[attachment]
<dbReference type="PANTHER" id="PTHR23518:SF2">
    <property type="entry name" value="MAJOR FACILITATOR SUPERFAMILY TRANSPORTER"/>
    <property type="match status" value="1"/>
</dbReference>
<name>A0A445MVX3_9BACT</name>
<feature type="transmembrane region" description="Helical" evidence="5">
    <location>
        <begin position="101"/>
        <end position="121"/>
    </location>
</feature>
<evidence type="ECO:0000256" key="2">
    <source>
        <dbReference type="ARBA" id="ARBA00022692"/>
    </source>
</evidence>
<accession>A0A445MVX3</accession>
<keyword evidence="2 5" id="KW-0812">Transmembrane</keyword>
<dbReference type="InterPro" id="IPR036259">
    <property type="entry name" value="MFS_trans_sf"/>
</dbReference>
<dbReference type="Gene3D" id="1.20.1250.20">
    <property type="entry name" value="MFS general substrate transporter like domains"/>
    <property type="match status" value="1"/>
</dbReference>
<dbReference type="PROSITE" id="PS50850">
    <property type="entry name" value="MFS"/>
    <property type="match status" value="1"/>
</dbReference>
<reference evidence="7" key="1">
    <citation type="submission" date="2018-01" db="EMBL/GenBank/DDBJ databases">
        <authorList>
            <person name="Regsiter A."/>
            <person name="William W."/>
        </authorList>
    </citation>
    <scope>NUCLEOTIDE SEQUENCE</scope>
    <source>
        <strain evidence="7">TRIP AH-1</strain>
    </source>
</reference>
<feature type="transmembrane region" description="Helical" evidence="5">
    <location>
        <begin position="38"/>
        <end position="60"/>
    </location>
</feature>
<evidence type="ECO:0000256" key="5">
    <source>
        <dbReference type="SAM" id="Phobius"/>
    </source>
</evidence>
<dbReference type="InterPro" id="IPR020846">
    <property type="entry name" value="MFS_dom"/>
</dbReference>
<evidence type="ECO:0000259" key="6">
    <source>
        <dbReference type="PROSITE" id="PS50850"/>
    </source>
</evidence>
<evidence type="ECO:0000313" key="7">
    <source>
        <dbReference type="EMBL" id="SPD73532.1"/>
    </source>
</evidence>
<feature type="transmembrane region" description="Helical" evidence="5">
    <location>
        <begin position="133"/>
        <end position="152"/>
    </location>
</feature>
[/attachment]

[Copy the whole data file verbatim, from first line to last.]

<dbReference type="PANTHER" id="PTHR23518:SF2">
    <property type="entry name" value="MAJOR FACILITATOR SUPERFAMILY TRANSPORTER"/>
    <property type="match status" value="1"/>
</dbReference>
<name>A0A445MVX3_9BACT</name>
<feature type="transmembrane region" description="Helical" evidence="5">
    <location>
        <begin position="101"/>
        <end position="121"/>
    </location>
</feature>
<evidence type="ECO:0000256" key="2">
    <source>
        <dbReference type="ARBA" id="ARBA00022692"/>
    </source>
</evidence>
<accession>A0A445MVX3</accession>
<keyword evidence="2 5" id="KW-0812">Transmembrane</keyword>
<dbReference type="InterPro" id="IPR036259">
    <property type="entry name" value="MFS_trans_sf"/>
</dbReference>
<dbReference type="Gene3D" id="1.20.1250.20">
    <property type="entry name" value="MFS general substrate transporter like domains"/>
    <property type="match status" value="1"/>
</dbReference>
<dbReference type="PROSITE" id="PS50850">
    <property type="entry name" value="MFS"/>
    <property type="match status" value="1"/>
</dbReference>
<reference evidence="7" key="1">
    <citation type="submission" date="2018-01" db="EMBL/GenBank/DDBJ databases">
        <authorList>
            <person name="Regsiter A."/>
            <person name="William W."/>
        </authorList>
    </citation>
    <scope>NUCLEOTIDE SEQUENCE</scope>
    <source>
        <strain evidence="7">TRIP AH-1</strain>
    </source>
</reference>
<feature type="transmembrane region" description="Helical" evidence="5">
    <location>
        <begin position="38"/>
        <end position="60"/>
    </location>
</feature>
<evidence type="ECO:0000256" key="5">
    <source>
        <dbReference type="SAM" id="Phobius"/>
    </source>
</evidence>
<dbReference type="InterPro" id="IPR020846">
    <property type="entry name" value="MFS_dom"/>
</dbReference>
<evidence type="ECO:0000259" key="6">
    <source>
        <dbReference type="PROSITE" id="PS50850"/>
    </source>
</evidence>
<evidence type="ECO:0000313" key="7">
    <source>
        <dbReference type="EMBL" id="SPD73532.1"/>
    </source>
</evidence>
<feature type="transmembrane region" description="Helical" evidence="5">
    <location>
        <begin position="133"/>
        <end position="152"/>
    </location>
</feature>